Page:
Budd Inlet Plant Cogeneration System Uses Methane for Heat, Energy
A new cogeneration system installed at the Budd Inlet Treatment Plant by the Lacey, Olympia, Tumwater, and Thurston County (LOTT) Alliance has reduced the amount of energy needed for treatment processes and buildings at the plant by using treatment by-products as fuel.
This renewable energy system, combined with an aeration blower retrofit currently under way at the Budd Inlet Treatment Plant in Olympia, Wash., is expected to save more than $228,000 per year in utility costs.
Leaders at the LOTT Alliance received the Trane "Energy Efficiency Leader Award" for their sustainable energy and operational efficiency improvements.
Puget Sound Energy (PSE) provided a $1.7 million Energy Conservation Grant to install the cogeneration system. PSE is Washington state’s oldest and largest energy utility, with a 6,000-square-mile service area stretching across 11 counties. It serves more than 1 million electric customers and nearly 750,000 natural gas customers. The grant represents 70 percent of an estimated total project cost of $2.4 million for the cogeneration system project. The estimated PSE grant for the aeration blower upgrade is more than $300,000, which represents 70 percent of the total project cost. The combined projects are expected to result in an energy savings of more than 2.8 million kilowatt-hours (kWh) per year, enough to power more than 210 Thurston County homes.
LOTT’s cogeneration system converts methane gas to heat and energy for use in LOTT’s Regional Services Center, which will be completed in July, and for future use in the new Hands On Children’s Museum, which will be located next to the plant. The Regional Services Center houses the Water Education and Technology (WET) Center, an educational center for ages 10 and older, a water quality laboratory, and offices. The new museum, scheduled to break ground this summer, is an independent non-profit organization that provides interactive educational experiences.
The cogeneration system, expected to save nearly $180,000 a year in utility costs, enables the cogeneration plant to provide all of the heating required at the site as a "district heating" plant, eliminating the need to burn off excess digester gas and greatly reducing the emissions of the site. The blower retrofit, scheduled for completion in August, is expected to save more than $48,000 in utility costs for the LOTT Alliance. As an innovative, renewable energy technology, the cogeneration system supports plans to earn LEED certification for the center and the museum.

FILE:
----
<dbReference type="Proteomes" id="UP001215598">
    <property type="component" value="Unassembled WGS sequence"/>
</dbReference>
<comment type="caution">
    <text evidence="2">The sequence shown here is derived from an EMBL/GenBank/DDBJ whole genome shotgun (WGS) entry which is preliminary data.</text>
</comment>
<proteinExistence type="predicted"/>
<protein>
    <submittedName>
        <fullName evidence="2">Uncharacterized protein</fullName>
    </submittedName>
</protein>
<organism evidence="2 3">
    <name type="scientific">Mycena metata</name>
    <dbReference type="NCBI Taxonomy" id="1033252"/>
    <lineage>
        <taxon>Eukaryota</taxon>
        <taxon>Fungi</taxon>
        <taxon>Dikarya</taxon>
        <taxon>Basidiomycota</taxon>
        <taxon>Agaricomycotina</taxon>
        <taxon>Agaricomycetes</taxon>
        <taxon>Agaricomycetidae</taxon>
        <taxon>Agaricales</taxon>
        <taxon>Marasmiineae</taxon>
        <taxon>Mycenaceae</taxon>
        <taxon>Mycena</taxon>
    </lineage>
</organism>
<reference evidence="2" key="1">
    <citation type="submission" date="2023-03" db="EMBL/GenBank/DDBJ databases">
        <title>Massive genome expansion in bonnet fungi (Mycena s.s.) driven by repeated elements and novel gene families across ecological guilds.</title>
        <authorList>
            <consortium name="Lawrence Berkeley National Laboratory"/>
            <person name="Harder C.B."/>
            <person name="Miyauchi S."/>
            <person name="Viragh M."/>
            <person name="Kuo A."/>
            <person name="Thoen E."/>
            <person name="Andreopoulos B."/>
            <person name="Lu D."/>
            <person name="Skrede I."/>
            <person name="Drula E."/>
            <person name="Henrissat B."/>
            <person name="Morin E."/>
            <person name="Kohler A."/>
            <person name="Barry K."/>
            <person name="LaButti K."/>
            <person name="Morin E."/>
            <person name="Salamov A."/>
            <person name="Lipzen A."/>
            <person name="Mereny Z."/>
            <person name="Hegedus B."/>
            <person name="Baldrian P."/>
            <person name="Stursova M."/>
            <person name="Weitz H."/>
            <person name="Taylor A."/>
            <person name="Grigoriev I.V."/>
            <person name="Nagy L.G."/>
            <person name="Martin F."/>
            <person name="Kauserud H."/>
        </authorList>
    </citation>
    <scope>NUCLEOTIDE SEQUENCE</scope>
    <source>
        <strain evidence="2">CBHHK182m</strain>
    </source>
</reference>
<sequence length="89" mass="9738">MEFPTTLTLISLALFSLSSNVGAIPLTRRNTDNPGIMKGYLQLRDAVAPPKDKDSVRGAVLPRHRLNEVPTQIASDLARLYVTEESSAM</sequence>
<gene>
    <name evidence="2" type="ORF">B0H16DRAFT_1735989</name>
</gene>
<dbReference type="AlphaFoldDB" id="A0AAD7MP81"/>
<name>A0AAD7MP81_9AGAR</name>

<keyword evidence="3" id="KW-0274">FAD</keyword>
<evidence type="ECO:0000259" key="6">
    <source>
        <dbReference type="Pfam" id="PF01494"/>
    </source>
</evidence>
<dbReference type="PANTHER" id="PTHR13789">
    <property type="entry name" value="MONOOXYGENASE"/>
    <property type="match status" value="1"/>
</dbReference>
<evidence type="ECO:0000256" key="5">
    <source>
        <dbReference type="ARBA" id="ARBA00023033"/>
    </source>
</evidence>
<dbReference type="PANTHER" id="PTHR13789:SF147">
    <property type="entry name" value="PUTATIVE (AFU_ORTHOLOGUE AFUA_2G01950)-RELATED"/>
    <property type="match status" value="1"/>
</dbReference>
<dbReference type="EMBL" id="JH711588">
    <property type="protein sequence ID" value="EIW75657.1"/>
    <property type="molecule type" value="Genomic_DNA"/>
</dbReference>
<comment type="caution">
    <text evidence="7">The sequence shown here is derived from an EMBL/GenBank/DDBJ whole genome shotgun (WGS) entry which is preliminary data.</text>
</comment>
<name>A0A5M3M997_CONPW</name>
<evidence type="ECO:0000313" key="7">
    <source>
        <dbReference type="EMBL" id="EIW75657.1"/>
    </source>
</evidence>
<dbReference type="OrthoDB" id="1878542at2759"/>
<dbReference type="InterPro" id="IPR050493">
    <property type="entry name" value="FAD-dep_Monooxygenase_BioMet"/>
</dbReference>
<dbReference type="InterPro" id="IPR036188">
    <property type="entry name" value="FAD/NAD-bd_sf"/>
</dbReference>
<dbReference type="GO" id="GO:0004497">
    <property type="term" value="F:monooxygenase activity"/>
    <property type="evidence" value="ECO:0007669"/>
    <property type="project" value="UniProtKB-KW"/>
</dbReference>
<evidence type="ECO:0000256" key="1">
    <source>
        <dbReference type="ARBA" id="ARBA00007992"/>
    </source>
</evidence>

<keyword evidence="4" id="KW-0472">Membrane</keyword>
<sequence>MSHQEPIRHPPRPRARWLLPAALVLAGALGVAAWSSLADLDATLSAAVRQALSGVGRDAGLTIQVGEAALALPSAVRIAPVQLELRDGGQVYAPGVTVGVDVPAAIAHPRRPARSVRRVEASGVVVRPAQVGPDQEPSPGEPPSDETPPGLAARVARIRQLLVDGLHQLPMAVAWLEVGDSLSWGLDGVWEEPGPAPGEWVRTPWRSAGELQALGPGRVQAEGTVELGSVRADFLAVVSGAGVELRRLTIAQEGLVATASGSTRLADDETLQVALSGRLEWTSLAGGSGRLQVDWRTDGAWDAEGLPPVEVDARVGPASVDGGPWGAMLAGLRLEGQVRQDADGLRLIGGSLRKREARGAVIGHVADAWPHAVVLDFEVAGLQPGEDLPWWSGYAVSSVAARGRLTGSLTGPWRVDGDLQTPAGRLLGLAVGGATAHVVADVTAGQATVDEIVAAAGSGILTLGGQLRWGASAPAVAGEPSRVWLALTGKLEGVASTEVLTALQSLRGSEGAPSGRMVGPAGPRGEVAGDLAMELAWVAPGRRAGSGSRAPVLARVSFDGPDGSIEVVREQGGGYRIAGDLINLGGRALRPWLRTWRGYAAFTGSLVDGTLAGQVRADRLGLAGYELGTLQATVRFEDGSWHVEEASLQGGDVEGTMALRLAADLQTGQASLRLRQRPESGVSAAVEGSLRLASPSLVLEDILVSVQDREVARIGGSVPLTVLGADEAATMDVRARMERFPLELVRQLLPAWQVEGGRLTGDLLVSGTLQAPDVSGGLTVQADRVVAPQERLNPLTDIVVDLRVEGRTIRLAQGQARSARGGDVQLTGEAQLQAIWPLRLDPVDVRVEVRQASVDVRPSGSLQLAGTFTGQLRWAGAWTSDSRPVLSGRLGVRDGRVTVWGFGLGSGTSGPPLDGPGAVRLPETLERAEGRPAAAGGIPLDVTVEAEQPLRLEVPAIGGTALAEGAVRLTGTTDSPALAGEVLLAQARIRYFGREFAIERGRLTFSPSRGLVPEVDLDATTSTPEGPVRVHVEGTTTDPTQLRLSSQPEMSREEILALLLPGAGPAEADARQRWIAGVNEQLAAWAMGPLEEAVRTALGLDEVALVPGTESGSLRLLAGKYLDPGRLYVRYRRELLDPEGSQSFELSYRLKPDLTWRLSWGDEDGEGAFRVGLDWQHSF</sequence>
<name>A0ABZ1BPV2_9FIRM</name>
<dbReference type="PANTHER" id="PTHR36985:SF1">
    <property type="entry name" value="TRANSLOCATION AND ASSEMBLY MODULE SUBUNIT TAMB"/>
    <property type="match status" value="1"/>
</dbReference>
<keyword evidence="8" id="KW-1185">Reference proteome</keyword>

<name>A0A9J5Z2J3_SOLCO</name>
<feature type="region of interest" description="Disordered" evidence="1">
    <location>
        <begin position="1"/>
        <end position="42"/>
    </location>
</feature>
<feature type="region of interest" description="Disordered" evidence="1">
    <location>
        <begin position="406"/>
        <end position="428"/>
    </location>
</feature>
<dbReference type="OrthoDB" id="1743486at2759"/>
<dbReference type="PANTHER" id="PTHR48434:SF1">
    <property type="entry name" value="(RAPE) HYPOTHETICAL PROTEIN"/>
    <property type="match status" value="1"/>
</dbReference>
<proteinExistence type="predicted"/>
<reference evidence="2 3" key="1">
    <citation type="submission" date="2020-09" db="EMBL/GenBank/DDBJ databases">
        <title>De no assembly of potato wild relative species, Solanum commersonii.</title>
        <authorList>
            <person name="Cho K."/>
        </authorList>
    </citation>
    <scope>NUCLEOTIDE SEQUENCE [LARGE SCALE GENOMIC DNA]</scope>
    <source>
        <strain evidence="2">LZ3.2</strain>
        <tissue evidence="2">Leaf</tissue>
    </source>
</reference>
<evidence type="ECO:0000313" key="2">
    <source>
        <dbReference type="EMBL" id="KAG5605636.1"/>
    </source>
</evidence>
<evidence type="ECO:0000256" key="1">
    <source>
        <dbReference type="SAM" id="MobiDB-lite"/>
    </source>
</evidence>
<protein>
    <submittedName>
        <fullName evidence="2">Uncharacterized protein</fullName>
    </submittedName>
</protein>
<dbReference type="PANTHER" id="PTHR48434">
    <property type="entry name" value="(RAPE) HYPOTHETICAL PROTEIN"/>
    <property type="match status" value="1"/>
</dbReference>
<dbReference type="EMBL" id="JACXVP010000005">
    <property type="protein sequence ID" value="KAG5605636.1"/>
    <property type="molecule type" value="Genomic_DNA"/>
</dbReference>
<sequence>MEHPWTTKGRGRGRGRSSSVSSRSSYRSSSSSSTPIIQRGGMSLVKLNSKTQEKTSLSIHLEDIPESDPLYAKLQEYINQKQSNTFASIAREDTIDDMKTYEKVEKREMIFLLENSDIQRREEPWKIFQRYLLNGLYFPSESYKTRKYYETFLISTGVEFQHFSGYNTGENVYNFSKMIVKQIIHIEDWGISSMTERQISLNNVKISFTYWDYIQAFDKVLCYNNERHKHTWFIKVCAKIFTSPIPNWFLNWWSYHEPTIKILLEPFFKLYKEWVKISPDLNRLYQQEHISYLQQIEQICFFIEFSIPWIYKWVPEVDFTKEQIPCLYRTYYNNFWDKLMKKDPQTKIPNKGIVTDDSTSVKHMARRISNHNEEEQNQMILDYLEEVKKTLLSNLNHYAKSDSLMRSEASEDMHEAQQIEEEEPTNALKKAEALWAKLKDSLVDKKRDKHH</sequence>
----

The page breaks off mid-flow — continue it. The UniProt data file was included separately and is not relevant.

A Washington State Department of General Administration Energy Performance Contract was used to procure services associated with the design and installation of the two projects. An option that provides a method for organizations to manage and optimize their energy use, a performance contract, allows them to leverage the energy use and operational savings to support strategic business objectives.
"As a public wastewater treatment facility, responsible use of community resources represents the core of our work," said Doug Mah, president of the LOTT Alliance board of directors and mayor of Olympia. "We’re pleased that we can further our commitment to environmental stewardship with these improvements and that these upgrades will also benefit our new neighbors at the museum. Even better, we’ll achieve it all with minimal costs to the utility."
LOTT staff considered several technologies prior to selecting the blower retrofit and cogeneration system. They conducted a thorough evaluation of several energy conservation upgrades and, based on the findings, selected the two that best met their needs. Staff chose the cogeneration system because it is expected to produce the most usable energy per pound of carbon dioxide released in comparison to the other alternatives studied. Employing the cogeneration process includes adherence to strict emissions standards as well as combusting approximately 99.9 percent of the methane, dramatically reducing LOTT’s greenhouse gas emissions.
The aeration blower retrofit will replace one of the large existing blowers with a smaller, high-efficiency, high-speed turbine blower. The new blower will become the primary operating unit, serving approximately 95 percent of the plant’s aeration system needs.